Multipronged strategy helps reduce inclusion body hepatitis

By Sara Throne, DVM, MAM, Dipl. ACPV
Simmons Foods, Inc.
Siloam Springs, AR, USA


Over the past few years, I’ve gotten many a phone call that started out with: ”I hear you have inclusion body hepatitis (IBH).” Or maybe I was the one making the phone call. Misery loves company, and it does help to try to problem-solve by networking. IBH is one of those diseases that can rear its ugly head and make you give up hope momentarily.

On the bright side, there appear to be somewhat fewer phone calls about IBH than there were half a decade ago. I think it’s because of the multipronged approach we’ve been using. To be sure, there’s no silver bullet, but doing the right things repeatedly has resulted in a decreased incidence of this troubling disease.

Within our grow-out, IBH presented in our small-bird complex, only with higher-than-normal mortality.  Clinically, we would see birds slightly huddled with ruffled feathers. On necropsy, birds had the typical swollen livers with pale to yellow spots, just as IBH is described in textbooks.

Looking back at the time we first had problems with IBH, we focused on three main areas — breeder immunity, broiler stressors and broiler immunity. The breeder team, the hatchery and growers all needed to focus on IBH if it was to be prevented and controlled.

IBH stressors

Our small-bird broiler manager quickly focused on stress as a major factor when birds broke with IBH. Stressors can come in many different fashions, but a few culprits quickly rose to the top of the list.

Overheating, whether in the hatchery, at transport or in the chicken house, can set birds up for IBH manifestation, even weeks later. Aggressive growth rates, at times due to light duration or intensity, can affect IBH incidence. Feed availability is equally important. The transition from brooding to the full house can be associated not only with the development of necrotic enteritis (NE); we also found it to be important regarding IBH development.

Overall, the focus needs to be on getting the basics right: feed, water, lights, temperature, air and litter.  These are high-performing birds, and they need to be placed in an optimal environment if they’re going to reach their potential. Given the ubiquitous nature of adenoviruses, anything that is less than optimal, even momentarily, can cause immunosuppression, resulting in IBH.

Immune health is key

Immune health is of paramount importance with both broilers and breeders. With our broilers, we found we really needed to focus on bursal health. Here, we took a two-pronged approach through hatchery and field vaccination. We utilized a recombinant vaccine with an infectious bursal disease (IBD) insert across our small-bird complex.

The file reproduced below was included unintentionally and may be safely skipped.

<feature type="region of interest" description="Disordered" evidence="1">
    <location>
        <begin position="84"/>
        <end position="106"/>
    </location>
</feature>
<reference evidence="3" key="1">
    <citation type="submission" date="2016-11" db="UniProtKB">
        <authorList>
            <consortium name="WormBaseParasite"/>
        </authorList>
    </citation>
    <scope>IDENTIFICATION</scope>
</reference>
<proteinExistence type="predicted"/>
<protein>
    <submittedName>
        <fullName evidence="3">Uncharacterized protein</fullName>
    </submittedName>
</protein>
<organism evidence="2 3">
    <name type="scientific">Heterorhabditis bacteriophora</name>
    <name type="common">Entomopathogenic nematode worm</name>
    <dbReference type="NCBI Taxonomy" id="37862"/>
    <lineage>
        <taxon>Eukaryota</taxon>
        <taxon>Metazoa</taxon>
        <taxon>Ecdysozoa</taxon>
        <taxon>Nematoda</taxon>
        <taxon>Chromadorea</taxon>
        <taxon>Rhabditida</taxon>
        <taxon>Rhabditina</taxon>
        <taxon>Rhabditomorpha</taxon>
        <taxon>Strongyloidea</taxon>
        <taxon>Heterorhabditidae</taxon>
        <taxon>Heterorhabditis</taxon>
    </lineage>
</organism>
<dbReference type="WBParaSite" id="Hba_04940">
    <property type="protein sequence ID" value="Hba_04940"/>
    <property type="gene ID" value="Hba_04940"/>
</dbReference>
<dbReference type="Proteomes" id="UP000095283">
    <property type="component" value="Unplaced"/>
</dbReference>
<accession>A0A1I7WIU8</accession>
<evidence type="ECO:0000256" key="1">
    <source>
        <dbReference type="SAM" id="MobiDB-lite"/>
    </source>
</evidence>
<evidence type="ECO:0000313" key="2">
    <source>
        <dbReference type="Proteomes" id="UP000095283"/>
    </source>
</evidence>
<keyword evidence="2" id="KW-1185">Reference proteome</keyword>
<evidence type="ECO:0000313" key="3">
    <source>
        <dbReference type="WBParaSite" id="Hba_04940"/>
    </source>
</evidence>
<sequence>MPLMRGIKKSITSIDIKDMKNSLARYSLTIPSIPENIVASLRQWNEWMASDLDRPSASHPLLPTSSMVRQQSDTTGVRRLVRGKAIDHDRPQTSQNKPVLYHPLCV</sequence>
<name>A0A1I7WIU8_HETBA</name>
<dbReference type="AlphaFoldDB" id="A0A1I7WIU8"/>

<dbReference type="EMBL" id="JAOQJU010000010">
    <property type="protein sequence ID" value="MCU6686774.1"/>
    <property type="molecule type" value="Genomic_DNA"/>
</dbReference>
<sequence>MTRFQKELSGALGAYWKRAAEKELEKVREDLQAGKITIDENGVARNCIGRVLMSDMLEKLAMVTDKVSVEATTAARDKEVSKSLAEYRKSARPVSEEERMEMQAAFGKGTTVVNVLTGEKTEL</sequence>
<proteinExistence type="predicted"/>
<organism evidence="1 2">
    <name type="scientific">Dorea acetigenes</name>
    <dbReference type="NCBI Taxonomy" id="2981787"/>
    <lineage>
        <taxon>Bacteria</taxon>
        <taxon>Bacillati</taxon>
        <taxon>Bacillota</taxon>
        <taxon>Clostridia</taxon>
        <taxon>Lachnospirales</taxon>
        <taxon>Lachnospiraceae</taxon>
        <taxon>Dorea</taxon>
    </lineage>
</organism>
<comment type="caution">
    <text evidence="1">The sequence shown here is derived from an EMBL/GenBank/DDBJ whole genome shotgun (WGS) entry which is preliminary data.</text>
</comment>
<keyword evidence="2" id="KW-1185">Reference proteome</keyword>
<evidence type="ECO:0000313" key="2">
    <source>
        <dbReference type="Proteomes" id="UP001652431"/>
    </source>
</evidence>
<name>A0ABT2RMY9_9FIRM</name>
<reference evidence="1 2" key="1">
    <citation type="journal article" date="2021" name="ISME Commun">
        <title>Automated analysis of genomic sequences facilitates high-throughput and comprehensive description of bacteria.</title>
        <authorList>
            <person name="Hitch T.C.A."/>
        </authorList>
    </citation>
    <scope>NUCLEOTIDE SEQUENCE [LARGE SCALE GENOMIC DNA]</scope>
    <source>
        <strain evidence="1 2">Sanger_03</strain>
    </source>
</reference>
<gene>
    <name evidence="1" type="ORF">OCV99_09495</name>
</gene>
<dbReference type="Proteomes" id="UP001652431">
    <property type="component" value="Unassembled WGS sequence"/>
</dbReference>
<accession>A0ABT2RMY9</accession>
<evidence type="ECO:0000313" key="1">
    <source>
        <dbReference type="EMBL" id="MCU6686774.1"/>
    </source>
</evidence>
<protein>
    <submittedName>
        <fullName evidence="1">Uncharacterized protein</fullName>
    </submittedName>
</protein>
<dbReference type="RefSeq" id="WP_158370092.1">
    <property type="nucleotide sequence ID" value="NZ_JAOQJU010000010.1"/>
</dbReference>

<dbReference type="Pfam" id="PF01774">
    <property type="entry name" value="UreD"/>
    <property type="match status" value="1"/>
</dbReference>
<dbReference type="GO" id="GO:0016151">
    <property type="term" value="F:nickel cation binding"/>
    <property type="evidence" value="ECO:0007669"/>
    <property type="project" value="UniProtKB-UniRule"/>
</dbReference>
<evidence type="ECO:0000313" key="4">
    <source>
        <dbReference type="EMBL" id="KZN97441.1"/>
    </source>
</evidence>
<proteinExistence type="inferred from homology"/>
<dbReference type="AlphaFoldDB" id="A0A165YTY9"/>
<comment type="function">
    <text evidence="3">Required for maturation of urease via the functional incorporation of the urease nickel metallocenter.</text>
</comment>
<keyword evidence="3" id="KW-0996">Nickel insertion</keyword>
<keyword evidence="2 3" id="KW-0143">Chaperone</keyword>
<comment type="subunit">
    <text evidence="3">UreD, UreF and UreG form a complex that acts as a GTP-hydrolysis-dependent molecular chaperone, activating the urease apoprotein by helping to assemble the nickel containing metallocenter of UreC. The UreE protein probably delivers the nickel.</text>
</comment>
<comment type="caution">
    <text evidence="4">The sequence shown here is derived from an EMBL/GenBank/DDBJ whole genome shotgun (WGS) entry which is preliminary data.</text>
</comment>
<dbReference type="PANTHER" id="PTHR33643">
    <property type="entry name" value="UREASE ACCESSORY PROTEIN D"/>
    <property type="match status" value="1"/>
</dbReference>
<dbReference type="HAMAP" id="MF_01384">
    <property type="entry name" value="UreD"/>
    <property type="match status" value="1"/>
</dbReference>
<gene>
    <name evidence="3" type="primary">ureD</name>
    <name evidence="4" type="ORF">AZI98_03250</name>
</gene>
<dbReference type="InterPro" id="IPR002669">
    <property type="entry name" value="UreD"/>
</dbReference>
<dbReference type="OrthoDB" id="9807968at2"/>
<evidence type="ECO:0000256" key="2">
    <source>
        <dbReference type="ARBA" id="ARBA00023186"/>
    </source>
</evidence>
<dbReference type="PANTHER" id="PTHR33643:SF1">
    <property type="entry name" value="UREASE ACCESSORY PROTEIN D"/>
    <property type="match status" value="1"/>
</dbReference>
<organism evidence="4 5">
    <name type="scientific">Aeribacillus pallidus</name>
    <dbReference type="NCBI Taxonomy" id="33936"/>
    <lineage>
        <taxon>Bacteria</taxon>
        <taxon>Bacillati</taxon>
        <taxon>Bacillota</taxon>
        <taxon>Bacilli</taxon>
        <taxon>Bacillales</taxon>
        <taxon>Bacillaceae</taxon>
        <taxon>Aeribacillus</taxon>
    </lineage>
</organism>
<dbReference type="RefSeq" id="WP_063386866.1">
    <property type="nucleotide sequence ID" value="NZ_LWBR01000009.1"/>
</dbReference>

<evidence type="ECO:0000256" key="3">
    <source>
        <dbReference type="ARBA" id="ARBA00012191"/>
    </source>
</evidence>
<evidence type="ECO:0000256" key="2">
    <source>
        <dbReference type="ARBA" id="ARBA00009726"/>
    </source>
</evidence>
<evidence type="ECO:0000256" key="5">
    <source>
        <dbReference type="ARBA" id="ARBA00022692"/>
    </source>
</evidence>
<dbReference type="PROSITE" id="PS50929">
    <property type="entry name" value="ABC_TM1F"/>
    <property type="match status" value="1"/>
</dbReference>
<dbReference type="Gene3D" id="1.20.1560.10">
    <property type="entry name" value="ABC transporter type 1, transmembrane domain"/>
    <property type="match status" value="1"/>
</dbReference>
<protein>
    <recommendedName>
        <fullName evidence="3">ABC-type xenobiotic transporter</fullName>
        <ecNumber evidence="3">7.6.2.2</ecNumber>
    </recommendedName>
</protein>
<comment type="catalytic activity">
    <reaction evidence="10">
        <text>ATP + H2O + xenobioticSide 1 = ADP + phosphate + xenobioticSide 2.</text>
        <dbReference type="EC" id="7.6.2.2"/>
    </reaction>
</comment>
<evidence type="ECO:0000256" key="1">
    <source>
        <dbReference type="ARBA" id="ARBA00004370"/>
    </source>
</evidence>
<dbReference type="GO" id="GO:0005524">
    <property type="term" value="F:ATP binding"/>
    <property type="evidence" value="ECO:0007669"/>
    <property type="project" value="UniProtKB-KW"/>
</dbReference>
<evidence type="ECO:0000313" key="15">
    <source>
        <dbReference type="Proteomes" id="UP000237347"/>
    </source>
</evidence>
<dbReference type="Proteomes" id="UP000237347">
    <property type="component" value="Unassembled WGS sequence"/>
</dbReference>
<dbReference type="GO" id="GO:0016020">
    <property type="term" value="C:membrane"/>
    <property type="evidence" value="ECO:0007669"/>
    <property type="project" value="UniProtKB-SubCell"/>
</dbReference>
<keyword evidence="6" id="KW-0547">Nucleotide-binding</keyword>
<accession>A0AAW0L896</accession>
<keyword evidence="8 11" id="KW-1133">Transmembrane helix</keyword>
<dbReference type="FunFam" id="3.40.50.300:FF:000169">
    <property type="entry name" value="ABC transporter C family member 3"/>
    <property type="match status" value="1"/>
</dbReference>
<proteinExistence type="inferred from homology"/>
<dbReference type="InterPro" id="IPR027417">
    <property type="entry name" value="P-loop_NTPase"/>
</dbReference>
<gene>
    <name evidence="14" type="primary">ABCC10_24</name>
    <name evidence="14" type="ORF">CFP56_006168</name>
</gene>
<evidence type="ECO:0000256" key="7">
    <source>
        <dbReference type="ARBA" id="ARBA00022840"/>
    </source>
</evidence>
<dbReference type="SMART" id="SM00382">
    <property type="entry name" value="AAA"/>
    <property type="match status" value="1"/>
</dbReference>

In addition, our broiler manager kept detailed notes of “repeater farms.” On these farms, we started to utilize an IBD field-vaccination program at about 10 days of age. Field vaccination wasn’t a one-shot deal; rather, it took several cycles before we really saw improvements on the farm. We tended to set expectations with growers that we wouldn’t see much improvement until the third rotation.

Lastly and equally important was a focus on immunity in our hen flocks, in which we used an autogenous IBH vaccine. It takes quite a while to develop an autogenous vaccine; farms with IBH must be identified, and the virus has to be isolated, grown and characterized, etc. While waiting for the autogenous vaccines, we focused on broiler management aimed at preventing IBH.

Making adjustments

Like many other poultry companies, we have an extensive pullet vaccination program. Trying to find another route of inoculation proved difficult, but our team made it happen. It meant making some changes to how we control other diseases, teaching team members new vaccination spots, moving people around from their spot on the wheel and making an additional investment in the vaccine. After trying just one injection, we ultimately opted for two doses of an autogenous vaccine given at the typical time of 12 and 18 weeks of age.

It was important to truly understand the extent of the problem, which required gathering a lot of data in the form of an extensive spreadsheet. I may have started it, but others quickly added columns and populated it with extra data to try to figure out what factors might play a role in our challenge.

We developed the spreadsheet by broiler house and used it to track many broiler management-related factors, such as age of litter, the NE challenge, past history with IBH and brooding complications. We included hatchery effects such as the day, date and time of delivery, all the way to the pullet and breeders — breed crosses, breeder flock sources and vaccine serial numbers. While our IBH incidence has been greatly reduced, we still utilize this method to track cases and make sure we can anticipate issues before they become a problem.

IBH can be very frustrating for the entire team and for growers. But when their efforts coalesce to provide solutions for improved animal health and welfare, it can also be quite rewarding.

Posted on: June 24, 2024

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Inclusion body hepatitis can be a very frustrating disease for the entire team and for growers, with factors like overheating, aggressive growth rates and feed availability putting birds at risk of developing this disease.

“The focus needs to be on getting the basics right: feed, water, lights, temperature, air and litter,” writes Sara Throne, DVM, MAM, Simmons Foods, Inc.